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New York City Elects Former NYPD Captain As Next Mayor, Vows Police Reform Will Happen

New York, NY – New York City elected Brooklyn Borough President and former New York Police Department (NYPD) Captain Eric Adams as mayor of the Big Apple on Tuesday.

Adams had handily defeated Guardian Angels founder Curtis Sliwa, the Republican candidate, with 67 percent of the vote, when the race was called at about 9 p.m. on Nov. 2, the New York Post reported.

Sliwa carried just 28 percent of the vote with 92 percent of precincts reporting.

He conceded the race at about 9:45 p.m. and Adams took to the stage at his own victory party, the New York Post reported.

“The people of our city have spoken, and tonight, New York has chosen — one of you, one of your own. I am you,” Adams told the crowd after he had taken a knee on the stage with his hands folded in prayer. “After years of praying and hoping and struggling and working, we are headed to City Hall.

“This campaign was for those who have been betrayed by their government,” he continued. “There is a covenant between government and the people of our city: You pay your taxes, we deliver your tax dollars through goods and services. We have failed to provide those goods and services — Jan. 1, that stops. That stops!”

Adams campaigned with stories of growing up in the city unsure about whether “they would come home to an eviction notice on the front door or food on the table,” CBS News reported.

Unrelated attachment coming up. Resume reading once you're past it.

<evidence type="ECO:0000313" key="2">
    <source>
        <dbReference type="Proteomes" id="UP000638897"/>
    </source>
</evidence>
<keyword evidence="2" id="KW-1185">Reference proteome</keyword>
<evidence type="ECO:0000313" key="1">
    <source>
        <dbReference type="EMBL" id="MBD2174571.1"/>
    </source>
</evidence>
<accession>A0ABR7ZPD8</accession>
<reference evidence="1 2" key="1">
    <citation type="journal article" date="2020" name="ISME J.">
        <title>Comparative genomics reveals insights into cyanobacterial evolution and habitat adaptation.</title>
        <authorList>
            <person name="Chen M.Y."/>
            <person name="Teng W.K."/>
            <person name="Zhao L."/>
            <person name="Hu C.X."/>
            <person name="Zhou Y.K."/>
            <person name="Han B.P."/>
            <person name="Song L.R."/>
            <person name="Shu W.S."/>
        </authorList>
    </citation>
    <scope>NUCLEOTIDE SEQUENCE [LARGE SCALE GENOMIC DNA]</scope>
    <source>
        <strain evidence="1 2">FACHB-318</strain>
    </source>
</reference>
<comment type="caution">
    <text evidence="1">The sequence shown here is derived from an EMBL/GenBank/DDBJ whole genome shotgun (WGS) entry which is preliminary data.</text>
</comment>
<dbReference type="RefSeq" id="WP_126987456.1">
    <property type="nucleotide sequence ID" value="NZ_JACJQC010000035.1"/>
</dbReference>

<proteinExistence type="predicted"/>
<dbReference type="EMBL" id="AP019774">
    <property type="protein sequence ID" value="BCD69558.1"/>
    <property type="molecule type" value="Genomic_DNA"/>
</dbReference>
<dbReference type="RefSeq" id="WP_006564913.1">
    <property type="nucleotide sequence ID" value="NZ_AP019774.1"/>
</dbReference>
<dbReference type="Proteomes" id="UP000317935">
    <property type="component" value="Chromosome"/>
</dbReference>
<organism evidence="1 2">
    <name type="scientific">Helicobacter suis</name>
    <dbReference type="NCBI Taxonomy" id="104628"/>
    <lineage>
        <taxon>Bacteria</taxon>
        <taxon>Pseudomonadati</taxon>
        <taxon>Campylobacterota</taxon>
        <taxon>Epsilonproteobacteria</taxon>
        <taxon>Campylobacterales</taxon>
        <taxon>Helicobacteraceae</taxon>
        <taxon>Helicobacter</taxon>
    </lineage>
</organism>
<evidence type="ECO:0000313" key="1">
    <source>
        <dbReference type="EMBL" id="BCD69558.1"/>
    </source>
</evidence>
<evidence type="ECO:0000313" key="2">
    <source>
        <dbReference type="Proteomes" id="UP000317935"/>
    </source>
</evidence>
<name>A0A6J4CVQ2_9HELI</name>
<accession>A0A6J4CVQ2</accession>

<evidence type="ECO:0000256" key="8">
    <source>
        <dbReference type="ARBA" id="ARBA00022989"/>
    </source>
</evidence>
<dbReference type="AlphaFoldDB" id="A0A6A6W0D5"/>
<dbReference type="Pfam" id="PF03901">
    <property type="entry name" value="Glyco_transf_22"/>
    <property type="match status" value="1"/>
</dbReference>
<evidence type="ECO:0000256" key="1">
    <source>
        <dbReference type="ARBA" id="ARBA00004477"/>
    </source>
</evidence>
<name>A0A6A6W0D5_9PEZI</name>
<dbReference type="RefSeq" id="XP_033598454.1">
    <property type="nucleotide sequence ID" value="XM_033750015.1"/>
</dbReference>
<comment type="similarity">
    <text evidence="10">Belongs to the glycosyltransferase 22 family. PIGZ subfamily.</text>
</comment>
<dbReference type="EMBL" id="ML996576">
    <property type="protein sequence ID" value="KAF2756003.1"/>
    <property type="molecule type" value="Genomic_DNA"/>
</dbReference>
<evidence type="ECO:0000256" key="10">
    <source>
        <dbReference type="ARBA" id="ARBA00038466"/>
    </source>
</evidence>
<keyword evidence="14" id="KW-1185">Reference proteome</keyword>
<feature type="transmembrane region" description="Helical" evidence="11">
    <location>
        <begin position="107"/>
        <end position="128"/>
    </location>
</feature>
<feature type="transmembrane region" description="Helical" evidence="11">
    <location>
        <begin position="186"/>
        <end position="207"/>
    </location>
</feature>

“For a young man from South Jamaica, Queens who grew up with all of the challenges that every New Yorker faces, tonight is not just a victory over adversity, it is a vindication of faith,” the newly-elected mayor told his supporters. “It is a proof that people of this city will love you if you love them.”

Adams has told the story many times of how he decided he would become a police officer and eventually mayor after he was mistreated by NYPD officers, CBS News reported.

“My mother cleaned houses, I washed dishes, I was beaten by police as I sat in their precinct’s holding cell — certain that my future was already decided,” he said. “Now, I will be the person in charge of that precinct and every other precinct in the city of New York because I’m going to be the mayor of the city of New York.”

The former NYPD captain campaigned on making major reforms to the city’s police department based on his own experience as a black youth in the city and later as an officer.

During a mayoral forum in May, he pledged to hire a woman to run the police department if he was elected mayor, WPIX reported.

“I have three people I have communicated with,” Adams said at the time.

“What I’m looking for is a person that has a story to tell,” he continued. “I don’t want a person that does not understand what it means to have the power to take liberty from individuals and that’s what has happened far too often.”

Then the candidate explained his thought processes, the New York Post reported.

“When I sat down and communicated with these potential commissioners, I wanted their stories, I wanted their narratives — who are you as a person,” he said. “We’re so busy looking for people who are academically smart, I’m looking for people who are emotionally intelligent and that’s what I’m going to be looking for as commissioner.”

A source told the New York Post that NYPD Chief of Patrol Juanita Holmes was at the top of Adams’ list.

Chief Holmes is NYPD’s first female chief of patrol, the New York Post reported.

Adams reiterated his promise to make a woman police commissioner on July 6.

NYPD currently has five female deputy commissioners and six female chiefs, WNBC reported.

Written by
Sandy Malone

Managing Editor - Twitter/@SandyMalone_ - Prior to joining The Police Tribune, Sandy wrote the Politics.Net column for the Wall Street Journal and was managing editor of Campaigns & Elections magazine. More recently, she was an internationally-syndicated columnist for Conde Nast (BRIDES), The Huffington Post, and Monsters and Critics. Sandy is married to a retired police captain and former SWAT commander.

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Written by Sandy Malone


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